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It's metabolism and the process of glycolysis that takes that energy out of the sugar related molecules.



Biochemistry is one of the important fields of chemistry. Biochemists have to understand both the living world and the chemical world to be the best at their jobs. The key thing to remember is that biochemistry is the chemistry of the living world. Plants, animals, single-celled organisms... They all use the same basic chemical compounds to live their lives. Biochemistry is not about the cells or the organisms. It's about the smallest parts of those organisms, the molecules. It's also about the cycles that happen to create those compounds.

Those cycles that repeat over and over are the things that allow living creatures to survive on Earth. It could be the constant process of photosynthesis in plants that creates sugars or the building of complex proteins in the cells of your body. Every cycle has a place and they are just one building block that helps organisms live. In each of those cycles, molecules are needed and changed. It's one big network of activity where each piece relies on all of the others.

Start with the Basics

While we have been talking about all of these cycles, we think it's important that you understand the different types of molecules you will find in biochemistry. You should be thanking us. We aren't going to go into the citric acid cycle and its ten steps. We won't even look at the eleven steps involved in the breakdown of glucose (glycolysis). At your level of understanding, it's enough to understand the difference between a steroid, an amino acid, and a carbohydrate. There will be plenty of time for you to memorize the pathways and the movement of molecules during each step of a cycle.



Metabolism is such a big word to explain a simple idea. We all need energy to survive. Plants, animals, or bacteria, we all need energy. Energy doesn't just float around in a form we can use to survive. We need to eat (mainly sugars) and digest food. That process of chemical digestion and its related reactions is called metabolism. Metabolism is the total of all of the chemical reactions an organism needs to survive.
Sounds a lot like biology. Why's it here in biochemistry? Two main chemical processes make our world go round. There are two simple chemical reactions. The first is called glycolysis. That's the breakdown of sugars. The second process is called photosynthesis. That is the reaction that builds sugars. You need to remember that the overall metabolism of an organism includes thousands of chemical reactions. Glycolysis and photosynthesis are the cornerstones to life.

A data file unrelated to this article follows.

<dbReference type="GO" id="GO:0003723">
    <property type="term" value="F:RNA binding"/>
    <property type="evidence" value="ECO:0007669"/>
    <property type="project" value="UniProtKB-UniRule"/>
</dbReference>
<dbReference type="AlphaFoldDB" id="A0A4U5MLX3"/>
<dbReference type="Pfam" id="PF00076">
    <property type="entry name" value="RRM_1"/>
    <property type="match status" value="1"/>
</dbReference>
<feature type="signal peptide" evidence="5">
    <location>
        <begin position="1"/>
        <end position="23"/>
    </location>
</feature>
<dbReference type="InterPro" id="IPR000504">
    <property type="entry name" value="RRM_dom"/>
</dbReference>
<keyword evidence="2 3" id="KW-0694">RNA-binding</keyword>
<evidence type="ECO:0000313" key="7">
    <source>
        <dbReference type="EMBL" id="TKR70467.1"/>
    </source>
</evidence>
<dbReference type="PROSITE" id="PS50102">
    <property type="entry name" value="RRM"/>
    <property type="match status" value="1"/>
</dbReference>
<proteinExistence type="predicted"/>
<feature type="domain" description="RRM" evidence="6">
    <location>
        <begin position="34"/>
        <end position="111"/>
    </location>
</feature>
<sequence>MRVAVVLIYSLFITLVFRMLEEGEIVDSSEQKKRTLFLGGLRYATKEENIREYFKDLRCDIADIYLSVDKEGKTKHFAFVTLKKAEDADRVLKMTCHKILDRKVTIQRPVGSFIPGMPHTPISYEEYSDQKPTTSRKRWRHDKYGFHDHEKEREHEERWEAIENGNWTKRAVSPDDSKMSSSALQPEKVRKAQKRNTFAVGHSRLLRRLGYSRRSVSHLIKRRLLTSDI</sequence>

First, you need to build up the molecules that store energy. We'll start with photosynthesis. It's no use explaining the breakdown of sugars without telling you how they were made.

LIGHT (Energy) + CO2 + H2O --> C6H12O6 + O2

This is the reaction that only plants can do (and some algae/bacteria). They take sunlight and combine carbon dioxide (CO2) and water (H2O). They create Glucose (C6H12O6) and oxygen gas (O2). Remember, plants put the energy in glucose.


It's metabolism and the process of glycolysis that takes that energy out of the sugar related molecules.

C6H12O6 + O2--> Usable Energy (ATP) + CO2 + H2O

Cells then use that extra energy to power the functions of the cell. The energy isn't still floating around; it's stored in an excitable compound called adenosine triphosphate (ATP). ATP is the power molecule used all over organisms and their cells to power the secondary reactions that keep us alive.




There are many types of cycles in living organisms and across the Earth. One of these is labeled the Carbon Cycle. It's a large cycle that involves the movement of carbon through living and non-living organisms. Plants are a good starting point when looking at the carbon cycle on Earth. Plants have a process called photosynthesis that enables them to take carbon dioxide out of the atmosphere and combine it with water. Using the energy of the Sun, plants make sugars and oxygen molecules. All of the non-photosynthetic creatures on the planet use the oxygen. Every creature on the planet uses the sugars and starches created by plants.

Another part of the carbon cycle happens when organisms (plant and animal) break sugars down into energy, water, and carbon dioxide. Animals are the non-photosynthetic creatures of the planet. They are not able to create their own food. Instead, they eat plants or other animals. A process of metabolism breaks down the sugars and starches they eat. The results are energy for the creature, water, and carbon dioxide molecules. The carbon dioxide then returns to the atmosphere where the plants use it again.


There are also smaller cycles that happen in individual cells. The Kreb's cycle is a term used to describe the citric acid cycle that occurs in the mitochondria during glycolysis. This smaller cycle takes a molecule called pyruvic acid and pulls energy out of it. Carbon dioxide (CO2) is also released during the process.



Lipids are another type of organic molecule (contains carbon). When you think of fats, you should know that they are lipids. Lipids are also used to make steroids and waxes. So if you pick out some ear wax and smell it, that's a lipid, too!

Date: 2016-01-03; view: 121

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